[Patent Document 1] Japanese Laid-Open Patent Publication No. 2000-058972

[Patent Document 2] Japanese Laid-Open Patent Publication No. 2003-17791

DISCLOSURE OF INVENTION Problems to be Solved by the Invention

However, according to the aforementioned conventional technique, since scratches are formed in the nitride compound semiconductor layer through scribing or dicing, there is a problem in that “burrs”, “chipping”, “end-face cracks”, scribing dust, and the like are likely to occur, thus resulting in a reduced production yield. There is also a problem in that, since the active layer is likely to suffer from strain and crystal defects, scratches and ruggednesses may occur in a resonator end face (light-outgoing surface), thus deteriorating the optical characteristics and reliability.

The present invention has been made in order to solve the aforementioned problems, and a main objective thereof is to provide a nitride compound semiconductor element which allows cleavage to be performed with a good yield, and a production method therefore.

Means for Solving the Problems

A production method for a nitride compound semiconductor element according to the present invention is a production method for a nitride compound semiconductor element including a substrate having an upper face and a lower face and a multilayer structure supported by the upper face of the substrate, the production method comprising: a step of providing a wafer to be split into the substrate; a step of growing a plurality of semiconductor layers composing the multilayer structure on the wafer; and a step of performing cleavage of the wafer and the multilayer structure to form a cleavage plane, further comprising a step of arranging a plurality of voids at positions where the cleavage plane is to be formed.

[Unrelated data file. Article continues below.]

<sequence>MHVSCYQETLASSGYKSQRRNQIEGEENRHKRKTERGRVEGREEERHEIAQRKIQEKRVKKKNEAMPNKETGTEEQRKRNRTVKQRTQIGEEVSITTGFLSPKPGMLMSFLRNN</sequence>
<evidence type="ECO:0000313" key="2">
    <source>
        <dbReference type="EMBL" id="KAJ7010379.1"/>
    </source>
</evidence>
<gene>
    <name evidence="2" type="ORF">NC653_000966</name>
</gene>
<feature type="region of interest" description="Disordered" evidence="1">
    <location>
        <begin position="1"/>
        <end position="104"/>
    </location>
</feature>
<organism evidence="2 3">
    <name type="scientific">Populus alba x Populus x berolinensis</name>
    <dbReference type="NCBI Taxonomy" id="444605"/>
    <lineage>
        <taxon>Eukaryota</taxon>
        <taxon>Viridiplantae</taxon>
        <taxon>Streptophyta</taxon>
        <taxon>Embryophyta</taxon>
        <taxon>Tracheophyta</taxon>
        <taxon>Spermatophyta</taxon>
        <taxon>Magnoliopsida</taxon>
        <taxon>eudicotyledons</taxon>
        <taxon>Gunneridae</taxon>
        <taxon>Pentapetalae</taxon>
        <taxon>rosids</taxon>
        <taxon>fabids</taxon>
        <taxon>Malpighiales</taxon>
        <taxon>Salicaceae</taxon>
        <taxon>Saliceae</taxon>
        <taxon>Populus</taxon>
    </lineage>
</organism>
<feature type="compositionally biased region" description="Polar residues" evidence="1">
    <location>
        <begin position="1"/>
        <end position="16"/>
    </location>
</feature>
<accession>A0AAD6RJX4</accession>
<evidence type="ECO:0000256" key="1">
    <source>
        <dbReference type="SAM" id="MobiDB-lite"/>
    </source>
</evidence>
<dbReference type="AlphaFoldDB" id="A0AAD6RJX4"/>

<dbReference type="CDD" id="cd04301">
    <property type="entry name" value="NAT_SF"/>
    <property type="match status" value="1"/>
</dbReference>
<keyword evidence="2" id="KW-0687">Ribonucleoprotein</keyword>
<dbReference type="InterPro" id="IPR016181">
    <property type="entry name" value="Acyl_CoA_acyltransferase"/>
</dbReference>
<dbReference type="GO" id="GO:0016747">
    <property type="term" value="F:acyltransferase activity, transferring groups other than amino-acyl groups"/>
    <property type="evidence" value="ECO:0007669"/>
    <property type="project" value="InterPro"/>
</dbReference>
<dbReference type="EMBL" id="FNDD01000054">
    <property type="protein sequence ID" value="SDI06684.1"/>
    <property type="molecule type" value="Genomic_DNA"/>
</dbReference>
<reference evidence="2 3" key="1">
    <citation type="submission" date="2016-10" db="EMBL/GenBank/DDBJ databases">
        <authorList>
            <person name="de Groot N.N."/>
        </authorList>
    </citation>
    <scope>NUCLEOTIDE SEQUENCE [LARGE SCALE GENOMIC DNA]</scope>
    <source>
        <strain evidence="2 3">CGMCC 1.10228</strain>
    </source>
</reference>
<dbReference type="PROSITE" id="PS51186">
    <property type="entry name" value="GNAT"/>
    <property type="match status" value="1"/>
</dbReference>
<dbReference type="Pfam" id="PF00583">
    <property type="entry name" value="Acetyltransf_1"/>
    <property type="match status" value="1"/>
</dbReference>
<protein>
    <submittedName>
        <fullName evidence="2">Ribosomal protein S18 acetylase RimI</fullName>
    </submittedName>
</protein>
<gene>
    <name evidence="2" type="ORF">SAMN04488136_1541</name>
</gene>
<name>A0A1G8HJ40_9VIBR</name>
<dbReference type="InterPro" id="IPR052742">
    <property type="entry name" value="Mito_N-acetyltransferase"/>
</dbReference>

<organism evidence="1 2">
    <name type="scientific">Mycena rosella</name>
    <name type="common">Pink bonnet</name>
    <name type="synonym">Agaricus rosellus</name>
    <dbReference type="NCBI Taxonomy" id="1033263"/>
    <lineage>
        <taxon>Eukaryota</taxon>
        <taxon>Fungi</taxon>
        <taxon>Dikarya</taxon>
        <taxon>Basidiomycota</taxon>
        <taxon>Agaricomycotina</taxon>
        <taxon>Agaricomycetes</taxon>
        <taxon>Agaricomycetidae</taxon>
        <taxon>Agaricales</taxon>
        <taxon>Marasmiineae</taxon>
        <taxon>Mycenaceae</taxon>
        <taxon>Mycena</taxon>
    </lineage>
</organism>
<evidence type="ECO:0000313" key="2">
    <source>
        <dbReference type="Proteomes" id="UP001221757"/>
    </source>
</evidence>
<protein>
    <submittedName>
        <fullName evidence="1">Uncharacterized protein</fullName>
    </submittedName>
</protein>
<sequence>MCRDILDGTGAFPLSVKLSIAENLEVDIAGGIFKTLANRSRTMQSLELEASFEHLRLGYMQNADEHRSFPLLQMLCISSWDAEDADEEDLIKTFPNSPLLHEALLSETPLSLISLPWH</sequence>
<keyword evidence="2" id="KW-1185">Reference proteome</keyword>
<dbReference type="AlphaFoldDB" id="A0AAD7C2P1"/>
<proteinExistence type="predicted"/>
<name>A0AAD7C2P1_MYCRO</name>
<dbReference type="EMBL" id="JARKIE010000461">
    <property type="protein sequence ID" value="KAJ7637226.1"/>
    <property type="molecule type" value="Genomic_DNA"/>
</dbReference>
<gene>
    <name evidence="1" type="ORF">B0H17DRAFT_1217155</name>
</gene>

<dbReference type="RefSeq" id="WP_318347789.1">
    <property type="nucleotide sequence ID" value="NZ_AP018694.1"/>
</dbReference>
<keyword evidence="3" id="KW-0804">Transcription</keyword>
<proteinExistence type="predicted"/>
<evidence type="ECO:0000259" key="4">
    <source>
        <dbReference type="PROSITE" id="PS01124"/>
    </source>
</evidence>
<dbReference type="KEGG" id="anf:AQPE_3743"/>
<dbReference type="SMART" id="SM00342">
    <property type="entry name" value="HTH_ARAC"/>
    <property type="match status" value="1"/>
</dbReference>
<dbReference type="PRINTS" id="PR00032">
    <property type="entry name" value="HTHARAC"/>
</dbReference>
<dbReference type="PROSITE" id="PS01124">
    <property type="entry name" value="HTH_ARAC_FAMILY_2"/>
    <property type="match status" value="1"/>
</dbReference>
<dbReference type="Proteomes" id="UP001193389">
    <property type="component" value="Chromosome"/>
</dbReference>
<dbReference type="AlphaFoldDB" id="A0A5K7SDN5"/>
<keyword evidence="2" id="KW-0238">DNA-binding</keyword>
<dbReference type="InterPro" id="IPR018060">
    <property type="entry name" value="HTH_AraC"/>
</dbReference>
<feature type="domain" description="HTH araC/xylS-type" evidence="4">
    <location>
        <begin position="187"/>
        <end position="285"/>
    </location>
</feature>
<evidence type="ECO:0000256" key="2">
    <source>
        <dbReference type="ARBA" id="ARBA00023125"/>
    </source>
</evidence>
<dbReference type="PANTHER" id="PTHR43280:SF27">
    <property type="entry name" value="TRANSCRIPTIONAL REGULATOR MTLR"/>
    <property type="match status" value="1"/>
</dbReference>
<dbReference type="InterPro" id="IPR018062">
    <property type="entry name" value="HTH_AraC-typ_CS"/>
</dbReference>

In a preferred embodiment, a cross section of each void in a plane which is parallel to the wafer is sized and shaped so as to be accommodated within a rectangular region of 10 μm×10 μm.

In a preferred embodiment, the step of arranging the plurality of voids comprises a step of pressing a tip of a needle piece against an upper face of the multilayer structure to form depressions on the multilayer structure, the depressions functioning as the voids.

In a preferred embodiment, an angle formed between a direction which is perpendicular to the wafer and a pressing direction when the tip of the needle piece is abutted against the upper face of the multilayer structure is set to 5° or more.

In a preferred embodiment, the nitride compound semiconductor element is a semiconductor laser having as a resonator end face a cleavage plane which is parallel to a plane containing the pressing direction.

A nitride compound semiconductor element according to the present invention is a nitride compound semiconductor element comprising a substrate having an upper face and a lower face and a multilayer structure supported by the upper face of the substrate, such that the substrate and the multilayer structure have at least two cleavage planes, wherein, the multilayer structure includes at least one void which is in contact with either of the two cleavage planes.